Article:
Business leaders are urging the Government to directly support employers hit hardest by Covid-19, in the same way that wage subsidies were offered after the Christchurch and Kaikoura earthquakes.
On Monday evening, Prime Minister Jacinda Ardern, Finance Minister Grant Robertson and Minister of Economic Development Phil Twyford met Business New Zealand chief executive Kirk Hope and Council of Trade Unions president Richard Wagstaff, along with hospitality and horticulture representatives.
Hope told the Herald that the idea of direct support for employers was raised at the meeting but, rather than nationwide, only for specific sectors in particular regions hardest hit by disruptions to supply chains and travel restrictions.
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In the wake of the Christchurch and Kaikoura earthquakes, employers were offered wage subsidies for full and part-time employees, in a bid to convince them to not shed staff until conditions returned to normal.
The impact of Covid-19 had the potential to cause a prolonged downturn in some sectors and regions, Hope said.
Offering direct support to businesses could be cheaper in the long term than providing welfare payments if businesses shed staff or collapsed.
"There are two ways you can do it. Once people are out of a job you can support them, which costs a lot of money. Or you can try and ensure that the businesses stay alive, and that's probably going to cost you a bit less money," Hope said.
"One of the things we spoke about yesterday was, 'you've got a model from Kaikoura and Christchurch for direct employer support, you've also got people who are experienced in applying that support'."
Hope's comments appeared directed in large part towards the plight of the tourism and hospitality sectors in Queenstown and Rotorua.
If businesses in New Zealand's tourism hot spots were to close, it could mean tourists do not return when international travel recovers.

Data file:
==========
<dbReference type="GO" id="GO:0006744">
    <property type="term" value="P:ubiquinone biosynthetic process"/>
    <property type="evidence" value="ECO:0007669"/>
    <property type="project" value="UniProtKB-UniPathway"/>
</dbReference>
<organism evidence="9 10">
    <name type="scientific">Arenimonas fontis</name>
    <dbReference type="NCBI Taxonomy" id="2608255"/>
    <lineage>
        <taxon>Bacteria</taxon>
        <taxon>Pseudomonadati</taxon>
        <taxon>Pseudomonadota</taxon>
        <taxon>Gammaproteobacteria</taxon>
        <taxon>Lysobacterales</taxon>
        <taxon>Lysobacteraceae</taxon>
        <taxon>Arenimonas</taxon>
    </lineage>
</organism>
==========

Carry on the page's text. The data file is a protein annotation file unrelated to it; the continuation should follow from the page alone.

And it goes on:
"If we don't have the capacity to service these people, they'll simply go to other markets."
New Zealand's low Crown debt levels meant there was capacity to lift spending to support the economy if the Government chose to, Hope said.
"The question is how quickly they can gear up to pump money into the economy if they have to, and how much money they have to do that. Clearly, they have the capacity."
Hope believed the Government was concerned about setting a precedent with support for employers.
"They are worried about blowing a lot of taxpayer dollars."
Robertson confirmed the Government was considering the idea.
"As we're developing our scenarios I'm looking at both a sector-specific and a region-specific approach so we'll take some time to work through those.
"It's quite clear different sectors are affected quite differently here. We have the time to plan for that well, but I've certainly heard that call and we'll take some time to consider it."
The message from the meeting was that tourism sectors in Queenstown and Rotorua had seen a significant hit while Auckland and Wellington were not affected so severely, Robertson said.
Council of Trade Unions president Richard Wagstaff is understood to have raised the issue of how employees are treated during a period of self-isolation, and whether it counts as sick leave or holiday pay.
Robertson said the Government was taking advice on the matter. "That's the question, if people are self isolating as a result of a directive, how is that managed?"
National Party leader Simon Bridges said immediate tax relief for average earners was needed, as well as infrastructure spending "starting now, not in a year or two or three years' time".
Bridges wouldn't say how big the tax relief package should be.
As expectations mounted this week that the Reserve Bank may cut interest rates from the current record lows, economists have warned there is a limit to what lower interest rates can do, and that the Government needs to be ready to act to help businesses facing liquidity issues.
"The Government needs to step up. If things keep going like they are, then May [the Budget] is going to be too late," economist Cameron Bagrie said.
"The banks, the Reserve Bank and the Government need to be getting together and working out what is something sensible we can put on the table here to help businesses manage their liquidity position over the next two or three months on the assumption the economic news is going to be poor."
Infometrics economist Brad Olsen said New Zealand's low debt and now-record low borrowing costs showed the Government was in a good position to support the economy by spending. However, if it waited too long, the position may worsen.
"We're only in such a good position if we use it. If we wait and wait and wait, all that safety net may not be of any great use down the track," Olsen said.